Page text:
1. Hi Gerald,
    Does MediaElement work with local files on android? I keep running into an error and can’t seem to work it out. Does the source url have to be in a special format or can I directly quote the file?
    I’ve tried using the BigBuckBunny video as a source and it loaded, so I think I set up MediaElement correctly.

    Java.Lang.AbstractMethodError: ‘abstract method “void$Listener.onPlayerError(”‘

    • Hey Jakub!

      If you could provide me with a small repro sample that I could look at that would be awesome! ๐Ÿ™‚

      The error that you see there is something different though, just pushed a fix for that. But that still means that the video playback did give you an error ๐Ÿ˜… wondering how you are using it and what is going wrong. Maybe we can fix it! Thanks!

    • Your a life saver. This is what I have been looking for. If you have for spotify that will be appreciated.

  2. Hi Gerald. MediaElement seems to have disappeared from the CommunityToolkit repo, will it be back soon? Thanks

    • It hasn’t been in the .NET MAUI CommunityToolkit repo yet, it’s in a PR right now as we’re working on it. That is part of the reason why I drafted this post!

  3. Hi Gerald
    I managed to test by cloning Jakub’s “LocalVideoWontPlay” minimal sample – I’m still having trouble seeing MediaElement as a Nuget package, although I’ve added the alternate package sources. Not sure what step I’ve missed!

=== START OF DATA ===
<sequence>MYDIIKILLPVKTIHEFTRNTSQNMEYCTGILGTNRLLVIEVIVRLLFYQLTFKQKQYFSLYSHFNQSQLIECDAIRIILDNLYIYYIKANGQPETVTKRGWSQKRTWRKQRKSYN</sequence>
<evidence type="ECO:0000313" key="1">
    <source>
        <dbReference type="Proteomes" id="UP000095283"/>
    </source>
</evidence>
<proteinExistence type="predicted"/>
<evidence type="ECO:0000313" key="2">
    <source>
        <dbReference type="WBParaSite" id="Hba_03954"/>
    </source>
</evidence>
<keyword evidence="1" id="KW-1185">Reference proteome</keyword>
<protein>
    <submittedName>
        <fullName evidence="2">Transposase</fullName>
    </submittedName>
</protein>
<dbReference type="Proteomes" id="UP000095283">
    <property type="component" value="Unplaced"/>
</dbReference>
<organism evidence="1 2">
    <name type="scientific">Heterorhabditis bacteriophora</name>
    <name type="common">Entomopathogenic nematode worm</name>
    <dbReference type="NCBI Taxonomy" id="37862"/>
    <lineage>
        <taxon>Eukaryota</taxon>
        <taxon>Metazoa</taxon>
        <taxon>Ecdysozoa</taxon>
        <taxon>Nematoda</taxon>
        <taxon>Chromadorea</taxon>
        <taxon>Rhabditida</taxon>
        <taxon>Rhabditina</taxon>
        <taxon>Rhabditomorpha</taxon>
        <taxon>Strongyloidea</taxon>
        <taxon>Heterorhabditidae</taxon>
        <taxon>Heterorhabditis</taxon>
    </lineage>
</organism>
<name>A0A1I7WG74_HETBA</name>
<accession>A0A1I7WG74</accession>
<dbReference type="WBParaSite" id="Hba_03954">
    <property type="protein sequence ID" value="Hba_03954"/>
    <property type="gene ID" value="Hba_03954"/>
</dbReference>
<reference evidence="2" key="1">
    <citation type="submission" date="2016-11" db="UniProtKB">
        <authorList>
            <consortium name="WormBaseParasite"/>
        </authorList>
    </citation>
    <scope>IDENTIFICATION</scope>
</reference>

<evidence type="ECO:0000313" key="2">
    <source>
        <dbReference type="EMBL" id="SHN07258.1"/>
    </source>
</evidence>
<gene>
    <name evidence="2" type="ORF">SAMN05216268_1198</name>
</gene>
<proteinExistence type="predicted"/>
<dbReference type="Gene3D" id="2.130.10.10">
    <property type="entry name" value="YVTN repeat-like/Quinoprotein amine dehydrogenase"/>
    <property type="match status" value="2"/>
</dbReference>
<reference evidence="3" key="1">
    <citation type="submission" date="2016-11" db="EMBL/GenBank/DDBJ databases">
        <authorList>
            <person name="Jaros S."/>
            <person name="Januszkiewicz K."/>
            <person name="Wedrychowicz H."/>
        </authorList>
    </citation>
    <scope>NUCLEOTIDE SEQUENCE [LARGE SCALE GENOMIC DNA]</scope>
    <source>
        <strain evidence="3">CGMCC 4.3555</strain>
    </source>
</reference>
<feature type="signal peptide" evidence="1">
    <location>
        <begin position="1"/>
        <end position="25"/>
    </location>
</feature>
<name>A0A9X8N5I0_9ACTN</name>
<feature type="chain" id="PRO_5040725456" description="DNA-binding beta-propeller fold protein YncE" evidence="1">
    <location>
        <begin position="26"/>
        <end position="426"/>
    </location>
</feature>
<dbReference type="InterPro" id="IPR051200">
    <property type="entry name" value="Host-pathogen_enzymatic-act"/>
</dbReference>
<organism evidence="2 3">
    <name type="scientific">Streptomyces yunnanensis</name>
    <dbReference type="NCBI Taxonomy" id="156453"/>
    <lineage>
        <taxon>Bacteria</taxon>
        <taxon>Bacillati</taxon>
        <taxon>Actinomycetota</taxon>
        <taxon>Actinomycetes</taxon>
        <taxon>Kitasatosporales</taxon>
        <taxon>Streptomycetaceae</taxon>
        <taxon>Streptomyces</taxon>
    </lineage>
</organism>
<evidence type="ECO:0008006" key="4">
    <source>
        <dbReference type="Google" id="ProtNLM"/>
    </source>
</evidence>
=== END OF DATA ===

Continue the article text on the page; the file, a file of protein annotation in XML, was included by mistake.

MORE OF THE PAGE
Anyway, I’d like to be able to play live streams, but I get an exception –
    System.OverflowException ‘TimeSpan overflowed because the duration is too long.’

    This is when setting the Source to,any&br=128000,any&m=sc&t=ssl

    Presumably this is because a live stream doesn’t have a specific duration. This is on Android. In the debugger the application breaks because of the exception, at which point you can hear the stream playing so the actual playback is working. When you continue execution of course the application quits.


    • Hey Bob, thanks so much!

      I think I know why this might be happening… I’ll be adding it to my TODO list for cases we need to make sure that work. Thanks!